Canceled Flights and Icy Roads Remain as Southeastern Winter Storm Fades
After a record-setting weekend of snow walloped the southeast, commuters are facing canceled flights and icy roads Monday, while thousands are still without power.
The first winter storm of the season is fading but a warning remains in effect for Virginia, where 11 inches of snow has so far fallen in Roanoke — the city’s fourth highest December total on record.
Hundreds of flights out of Richmond, Virginia, as well as Charlotte and Raleigh-Durham, North Carolina, were canceled Sunday. Airlines at each airport hope to resume normal operations late Monday.
Richmond International Airport said on Twitter it had 111 canceled flights Sunday night and 36 Monday. Raleigh-Durham International Airport had 245 flights canceled Sunday evening, according to the airport’s website. Charlotte Douglas International Airport had more than 1,000 flights canceled Sunday, according to flight tracking website FlightAware.
Thousands of customers in the Appalachian region were still without power Sunday night, including 146,000 in North Carolina. Power outages also are affecting 81,000 in Virginia, 58,000 in South Carolina and about 10,000 in Tennessee.
CNN meteorologist Pedram Javaheri said the storm is pulling away from the East Coast, but snow showers could remain until mid-afternoon Monday. After that, it’ll be dry and cold through Tuesday, he said.
The Appalachian region of the country received up to 24 inches of snow over the weekend, Javaheri said.
“They kind of got the bull’s eye of the storm,” he said.
With the storm leaving, some areas will have lingering snow and freeze over, so it will be hard to travel, Javaheri said.
Temperatures in the southeast and Appalachians will be 5-10 degrees below average on Monday and Tuesday mornings, he said.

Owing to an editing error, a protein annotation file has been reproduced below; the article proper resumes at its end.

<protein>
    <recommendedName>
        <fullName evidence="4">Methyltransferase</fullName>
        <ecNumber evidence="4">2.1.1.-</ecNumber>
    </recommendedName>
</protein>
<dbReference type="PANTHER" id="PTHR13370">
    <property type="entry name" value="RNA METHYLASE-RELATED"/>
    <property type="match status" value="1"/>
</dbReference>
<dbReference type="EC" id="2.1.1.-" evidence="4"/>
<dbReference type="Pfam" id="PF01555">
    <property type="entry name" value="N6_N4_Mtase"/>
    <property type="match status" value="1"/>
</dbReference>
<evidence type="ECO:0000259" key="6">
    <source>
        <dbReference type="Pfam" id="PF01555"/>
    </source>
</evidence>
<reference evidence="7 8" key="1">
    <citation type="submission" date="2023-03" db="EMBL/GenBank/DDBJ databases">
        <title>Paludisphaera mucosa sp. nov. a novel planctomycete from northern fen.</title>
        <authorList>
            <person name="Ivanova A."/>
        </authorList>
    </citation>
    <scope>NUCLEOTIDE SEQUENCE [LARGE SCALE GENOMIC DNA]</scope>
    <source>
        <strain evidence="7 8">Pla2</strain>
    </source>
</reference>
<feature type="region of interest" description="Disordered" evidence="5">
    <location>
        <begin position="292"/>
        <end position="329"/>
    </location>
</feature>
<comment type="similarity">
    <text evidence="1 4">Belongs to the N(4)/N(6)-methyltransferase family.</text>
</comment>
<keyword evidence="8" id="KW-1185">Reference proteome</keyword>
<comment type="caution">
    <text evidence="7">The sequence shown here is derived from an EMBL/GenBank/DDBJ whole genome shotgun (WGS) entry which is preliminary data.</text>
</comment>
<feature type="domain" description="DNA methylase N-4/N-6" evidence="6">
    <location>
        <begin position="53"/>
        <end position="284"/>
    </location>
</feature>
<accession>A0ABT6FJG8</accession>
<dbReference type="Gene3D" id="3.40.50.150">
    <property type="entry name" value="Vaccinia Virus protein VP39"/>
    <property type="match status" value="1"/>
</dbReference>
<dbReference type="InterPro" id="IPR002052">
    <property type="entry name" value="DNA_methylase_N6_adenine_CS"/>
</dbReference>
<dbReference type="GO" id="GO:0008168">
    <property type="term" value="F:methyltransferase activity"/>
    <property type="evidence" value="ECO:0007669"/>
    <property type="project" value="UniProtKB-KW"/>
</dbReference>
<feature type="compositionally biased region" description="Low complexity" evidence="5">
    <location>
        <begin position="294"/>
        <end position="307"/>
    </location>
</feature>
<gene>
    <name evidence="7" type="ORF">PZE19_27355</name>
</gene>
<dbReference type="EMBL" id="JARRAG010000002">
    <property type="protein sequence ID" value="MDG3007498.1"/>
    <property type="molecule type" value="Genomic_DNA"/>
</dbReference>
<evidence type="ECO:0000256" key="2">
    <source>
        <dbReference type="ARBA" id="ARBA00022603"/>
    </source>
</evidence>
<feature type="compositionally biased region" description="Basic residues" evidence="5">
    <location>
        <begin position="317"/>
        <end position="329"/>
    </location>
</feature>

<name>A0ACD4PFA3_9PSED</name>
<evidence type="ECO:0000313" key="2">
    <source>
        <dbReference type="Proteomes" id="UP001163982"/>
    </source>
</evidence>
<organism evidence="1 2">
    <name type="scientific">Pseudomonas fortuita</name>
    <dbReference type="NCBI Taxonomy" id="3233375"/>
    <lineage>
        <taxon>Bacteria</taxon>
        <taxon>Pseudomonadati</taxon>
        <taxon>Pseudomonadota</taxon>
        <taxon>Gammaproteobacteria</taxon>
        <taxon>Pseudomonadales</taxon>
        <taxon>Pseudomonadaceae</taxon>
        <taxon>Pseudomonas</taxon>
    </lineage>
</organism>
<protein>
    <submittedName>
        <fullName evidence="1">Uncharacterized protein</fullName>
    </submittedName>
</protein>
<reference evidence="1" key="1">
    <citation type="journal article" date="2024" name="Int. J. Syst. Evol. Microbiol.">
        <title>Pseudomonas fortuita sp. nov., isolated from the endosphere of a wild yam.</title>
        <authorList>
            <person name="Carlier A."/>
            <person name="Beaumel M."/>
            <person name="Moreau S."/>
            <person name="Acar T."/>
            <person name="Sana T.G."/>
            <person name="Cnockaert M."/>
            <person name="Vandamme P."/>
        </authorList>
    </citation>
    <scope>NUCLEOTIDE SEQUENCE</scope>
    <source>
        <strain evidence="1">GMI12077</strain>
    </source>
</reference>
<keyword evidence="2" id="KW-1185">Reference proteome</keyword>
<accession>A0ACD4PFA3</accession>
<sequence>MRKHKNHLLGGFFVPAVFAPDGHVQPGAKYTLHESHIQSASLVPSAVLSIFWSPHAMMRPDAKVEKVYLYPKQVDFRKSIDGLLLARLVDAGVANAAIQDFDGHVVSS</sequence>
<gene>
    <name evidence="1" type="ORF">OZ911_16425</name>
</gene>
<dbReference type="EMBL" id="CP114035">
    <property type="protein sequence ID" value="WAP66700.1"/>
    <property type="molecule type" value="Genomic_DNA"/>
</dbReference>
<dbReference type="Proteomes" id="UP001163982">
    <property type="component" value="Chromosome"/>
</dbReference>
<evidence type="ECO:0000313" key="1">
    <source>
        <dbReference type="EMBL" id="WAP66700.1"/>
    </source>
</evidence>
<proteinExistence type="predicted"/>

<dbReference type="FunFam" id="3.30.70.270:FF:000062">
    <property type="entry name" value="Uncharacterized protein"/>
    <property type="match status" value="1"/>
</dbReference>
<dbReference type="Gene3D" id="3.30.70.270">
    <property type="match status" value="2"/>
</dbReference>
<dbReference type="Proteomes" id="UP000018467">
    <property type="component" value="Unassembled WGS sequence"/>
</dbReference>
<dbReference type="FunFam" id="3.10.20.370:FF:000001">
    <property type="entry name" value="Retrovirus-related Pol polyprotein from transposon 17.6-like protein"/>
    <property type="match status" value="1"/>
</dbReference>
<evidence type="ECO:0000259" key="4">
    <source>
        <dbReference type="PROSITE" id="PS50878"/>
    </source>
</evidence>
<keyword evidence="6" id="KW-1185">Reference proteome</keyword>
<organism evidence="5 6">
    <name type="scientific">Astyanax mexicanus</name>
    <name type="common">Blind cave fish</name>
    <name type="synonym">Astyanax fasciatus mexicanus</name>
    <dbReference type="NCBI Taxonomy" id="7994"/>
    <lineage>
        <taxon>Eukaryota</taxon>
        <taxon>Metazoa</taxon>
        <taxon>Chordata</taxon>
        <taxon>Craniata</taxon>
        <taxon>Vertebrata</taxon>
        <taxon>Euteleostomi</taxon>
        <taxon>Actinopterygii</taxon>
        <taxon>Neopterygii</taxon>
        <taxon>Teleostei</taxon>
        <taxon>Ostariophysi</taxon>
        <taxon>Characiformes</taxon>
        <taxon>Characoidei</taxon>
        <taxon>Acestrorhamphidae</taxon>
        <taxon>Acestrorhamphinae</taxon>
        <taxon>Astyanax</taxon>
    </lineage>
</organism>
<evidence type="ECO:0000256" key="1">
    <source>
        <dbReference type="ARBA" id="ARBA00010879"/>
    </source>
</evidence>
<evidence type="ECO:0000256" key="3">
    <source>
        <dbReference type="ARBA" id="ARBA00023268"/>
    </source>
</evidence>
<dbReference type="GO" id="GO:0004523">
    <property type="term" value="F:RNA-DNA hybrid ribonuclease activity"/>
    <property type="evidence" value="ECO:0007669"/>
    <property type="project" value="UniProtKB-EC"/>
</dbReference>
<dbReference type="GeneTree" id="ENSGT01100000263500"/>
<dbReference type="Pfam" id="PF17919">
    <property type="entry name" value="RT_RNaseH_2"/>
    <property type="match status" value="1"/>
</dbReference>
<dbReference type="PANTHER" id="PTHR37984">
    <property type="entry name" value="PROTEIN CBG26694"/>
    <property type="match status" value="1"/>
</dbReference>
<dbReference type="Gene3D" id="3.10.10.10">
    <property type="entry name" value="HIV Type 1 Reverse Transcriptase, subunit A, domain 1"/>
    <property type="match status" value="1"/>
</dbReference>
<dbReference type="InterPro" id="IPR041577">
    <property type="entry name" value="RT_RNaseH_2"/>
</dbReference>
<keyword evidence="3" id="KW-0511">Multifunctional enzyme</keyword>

Weather-related death reported in North Carolina
One weather-related death was reported in North Carolina as a result of the snowstorm.
Police in Matthews, about 12 miles south of Charlotte, said a tree fell on a vehicle causing it to drive through the front lawn of a church until it hit the front of the building. The driver died and the passenger was taken to a hospital with minor injuries, police said.
The state had 500 vehicle accidents in an 11-hour period, North Carolina Gov. Roy Cooper said. One tractor-trailer ran off the road and into a river.
“We’ve seen too many collisions,” Cooper said. “From Charlotte across central North Carolina, the biggest concern now is ice making roads even more dangerous.”
In Durham County, residents typically get about 6 inches of snow over an entire year. But on Sunday morning, they woke up to see 6 inches of snow on the ground.
“The roads in Durham are treacherous and not safe for driving,” the Durham County Sheriff’s Office tweeted.
The Durham Sheriff’s Office also tweeted Sunday that drivers should be prepared for the unpredictable.
“Another example of the unpredictable happening while driving in #winterweather. A chunk of ice fell from an overpass and cracked a deputy’s windshield. Thankfully he was ok. If you can’t stay home, stay alert. #ncwx #DurhamWeather,” the tweet read.